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What Does Workplace Bias between Men and Women Mean?

A recent study by the Harvard Business Review used sensor technology to challenge ideas around the lack of professional mobility for women in the workplace. Many people believe that the reason for the low rates of women in high professional positions is due to a gendered difference in workplace behavior between men and women, which ultimately results in fewer women climbing professional ranks. This particular study, however, puts those ideas to rest.

The study – which was administered within an anonymous company – distributed badges that operated with sensor technology to monitor the behaviors and interactions that employees held between one another. The study concluded that men and women did not differ in their work ethics, proximity to superiors and potential mentors, or willingness to take on leadership opportunities. What did differ was that men had higher rates of reaping the benefits of the aforementioned attributes.

So, how come women are at a significant disadvantage when it comes to job promotions that result in acquiring leadership positions?

The HBR study states, “In this company, women made up roughly 35 percent–40 percent of the entry-level workforce but a smaller percentage at each subsequent level. Women made up only 20 percent of people at the two highest seniority levels at this organization.” A telling piece of information that many easily support is the notion that women are not assertive enough to rise to leadership opportunities in the same way as their male counterparts. However, the study found that notions like this are not the case; it is not an issue of deficiency on account of female employees, but instead, an issue of male bias.

Male bias further explains the misconception about the assumed differences in behavior between men and women in the workplace. The misconception is not in the claim that women behave differently in professional settings, but instead how their behaviors are perceived by their peers in relation to their male counterparts. Women are susceptible to having their workplace behaviors and decisions viewed as negatively affecting the business, while their male counterparts’ identical behaviors are viewed as an asset.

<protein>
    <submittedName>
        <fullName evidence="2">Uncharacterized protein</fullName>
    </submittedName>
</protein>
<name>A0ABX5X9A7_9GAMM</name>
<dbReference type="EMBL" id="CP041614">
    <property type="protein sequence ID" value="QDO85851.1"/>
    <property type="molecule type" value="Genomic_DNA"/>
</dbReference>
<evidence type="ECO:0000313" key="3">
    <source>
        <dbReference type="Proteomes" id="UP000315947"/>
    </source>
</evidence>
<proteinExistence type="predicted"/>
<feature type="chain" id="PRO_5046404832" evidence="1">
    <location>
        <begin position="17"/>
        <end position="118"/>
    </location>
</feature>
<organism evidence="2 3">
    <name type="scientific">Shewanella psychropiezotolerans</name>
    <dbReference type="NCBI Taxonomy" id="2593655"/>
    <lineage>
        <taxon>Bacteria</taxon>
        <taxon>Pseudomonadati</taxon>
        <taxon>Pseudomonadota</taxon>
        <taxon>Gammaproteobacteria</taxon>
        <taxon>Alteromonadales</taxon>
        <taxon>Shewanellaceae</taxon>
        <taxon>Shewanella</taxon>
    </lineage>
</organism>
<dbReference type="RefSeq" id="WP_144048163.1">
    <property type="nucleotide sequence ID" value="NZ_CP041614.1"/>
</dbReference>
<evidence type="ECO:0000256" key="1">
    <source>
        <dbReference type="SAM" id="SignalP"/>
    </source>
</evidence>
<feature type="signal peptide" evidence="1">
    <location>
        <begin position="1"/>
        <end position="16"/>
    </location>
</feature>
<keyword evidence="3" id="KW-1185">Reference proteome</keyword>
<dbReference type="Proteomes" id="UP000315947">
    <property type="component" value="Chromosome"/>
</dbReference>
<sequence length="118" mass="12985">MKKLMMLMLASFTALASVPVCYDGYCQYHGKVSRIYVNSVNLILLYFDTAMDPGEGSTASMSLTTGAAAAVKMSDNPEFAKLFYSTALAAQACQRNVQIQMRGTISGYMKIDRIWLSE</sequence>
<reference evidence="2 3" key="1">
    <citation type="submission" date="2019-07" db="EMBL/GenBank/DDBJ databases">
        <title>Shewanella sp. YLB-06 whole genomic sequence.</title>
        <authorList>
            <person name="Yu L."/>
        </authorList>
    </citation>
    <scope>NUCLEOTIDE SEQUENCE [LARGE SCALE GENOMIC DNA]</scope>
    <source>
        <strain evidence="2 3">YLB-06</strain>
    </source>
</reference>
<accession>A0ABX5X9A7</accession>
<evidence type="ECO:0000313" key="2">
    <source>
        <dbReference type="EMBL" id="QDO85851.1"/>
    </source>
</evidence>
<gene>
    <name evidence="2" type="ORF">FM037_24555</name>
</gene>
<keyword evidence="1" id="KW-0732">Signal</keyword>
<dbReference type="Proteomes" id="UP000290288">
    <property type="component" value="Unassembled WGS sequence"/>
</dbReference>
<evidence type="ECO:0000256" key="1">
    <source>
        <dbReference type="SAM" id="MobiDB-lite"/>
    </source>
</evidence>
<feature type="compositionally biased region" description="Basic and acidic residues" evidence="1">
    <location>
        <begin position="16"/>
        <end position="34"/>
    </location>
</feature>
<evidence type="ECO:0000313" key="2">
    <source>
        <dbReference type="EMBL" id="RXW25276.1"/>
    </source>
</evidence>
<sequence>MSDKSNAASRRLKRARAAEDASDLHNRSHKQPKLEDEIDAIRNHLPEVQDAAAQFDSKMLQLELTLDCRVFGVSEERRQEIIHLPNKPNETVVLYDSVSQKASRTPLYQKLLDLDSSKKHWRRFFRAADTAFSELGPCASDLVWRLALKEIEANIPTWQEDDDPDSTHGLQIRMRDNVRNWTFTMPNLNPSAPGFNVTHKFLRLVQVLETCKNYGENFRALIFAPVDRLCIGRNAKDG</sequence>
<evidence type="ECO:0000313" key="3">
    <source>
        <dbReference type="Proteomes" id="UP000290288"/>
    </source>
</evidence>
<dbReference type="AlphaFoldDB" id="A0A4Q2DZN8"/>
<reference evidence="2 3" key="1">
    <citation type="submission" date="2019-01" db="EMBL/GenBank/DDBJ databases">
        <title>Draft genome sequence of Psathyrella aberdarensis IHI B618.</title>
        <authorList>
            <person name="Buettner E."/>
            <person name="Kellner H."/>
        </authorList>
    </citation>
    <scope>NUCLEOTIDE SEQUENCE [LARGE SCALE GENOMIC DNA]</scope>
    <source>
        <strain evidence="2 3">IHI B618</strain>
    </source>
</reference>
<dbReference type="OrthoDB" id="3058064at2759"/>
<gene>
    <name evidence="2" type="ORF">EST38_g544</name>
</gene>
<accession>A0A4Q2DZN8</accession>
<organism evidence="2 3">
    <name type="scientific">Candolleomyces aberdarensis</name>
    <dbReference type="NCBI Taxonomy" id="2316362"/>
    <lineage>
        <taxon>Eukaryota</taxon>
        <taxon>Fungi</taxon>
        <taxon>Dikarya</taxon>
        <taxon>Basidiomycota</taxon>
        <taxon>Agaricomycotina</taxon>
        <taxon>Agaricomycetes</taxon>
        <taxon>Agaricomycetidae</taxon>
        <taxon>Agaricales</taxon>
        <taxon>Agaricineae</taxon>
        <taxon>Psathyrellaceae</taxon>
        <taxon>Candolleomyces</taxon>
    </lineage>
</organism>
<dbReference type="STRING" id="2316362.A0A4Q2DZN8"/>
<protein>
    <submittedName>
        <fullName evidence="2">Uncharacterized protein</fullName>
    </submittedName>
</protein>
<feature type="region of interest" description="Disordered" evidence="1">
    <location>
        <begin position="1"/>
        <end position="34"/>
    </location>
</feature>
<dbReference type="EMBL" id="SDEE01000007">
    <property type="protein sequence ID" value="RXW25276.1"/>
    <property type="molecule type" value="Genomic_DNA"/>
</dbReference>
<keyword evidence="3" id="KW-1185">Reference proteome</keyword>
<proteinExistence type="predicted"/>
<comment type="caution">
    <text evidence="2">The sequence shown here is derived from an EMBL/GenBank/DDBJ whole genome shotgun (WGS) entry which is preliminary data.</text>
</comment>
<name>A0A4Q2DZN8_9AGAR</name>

An example of this bias is present within the concepts of the “Fatherhood Bonus” and “Motherhood Penalty.” These two concepts refer to the idea of companies viewing male employees with children as significantly more responsible, while female employees with children are viewed as uncommitted to their work.

Many of the misinterpretations of women’s behavior and choices within the workplace actually tend to revolve around society’s expectations of women to take responsibility for familial matters.

An article by the Pew Research Center states, “Roughly four in ten mothers said that at some point in their work life they had taken a significant amount of time off (39 percent) or reduced their work hours (42 percent) to care for a child or other family member. Roughly a quarter (27 percent) said they had quit work altogether to take care of these familial responsibilities. Fewer men said the same. For example, just 24 percent of fathers said they had taken a significant amount of time off to care for a child or other family member.”

So how do we change this dynamic between men and women in the workforce to make the playing field more level? It begins with companies addressing biases that they have within their workspaces and making appropriate accommodations to assist, rather than penalize, female employees for being forced to choose between their work and their families.

Featured Image by With Associates on Flickr

Attribution-ShareAlike 2.0 Generic (CC BY-SA 2.0)

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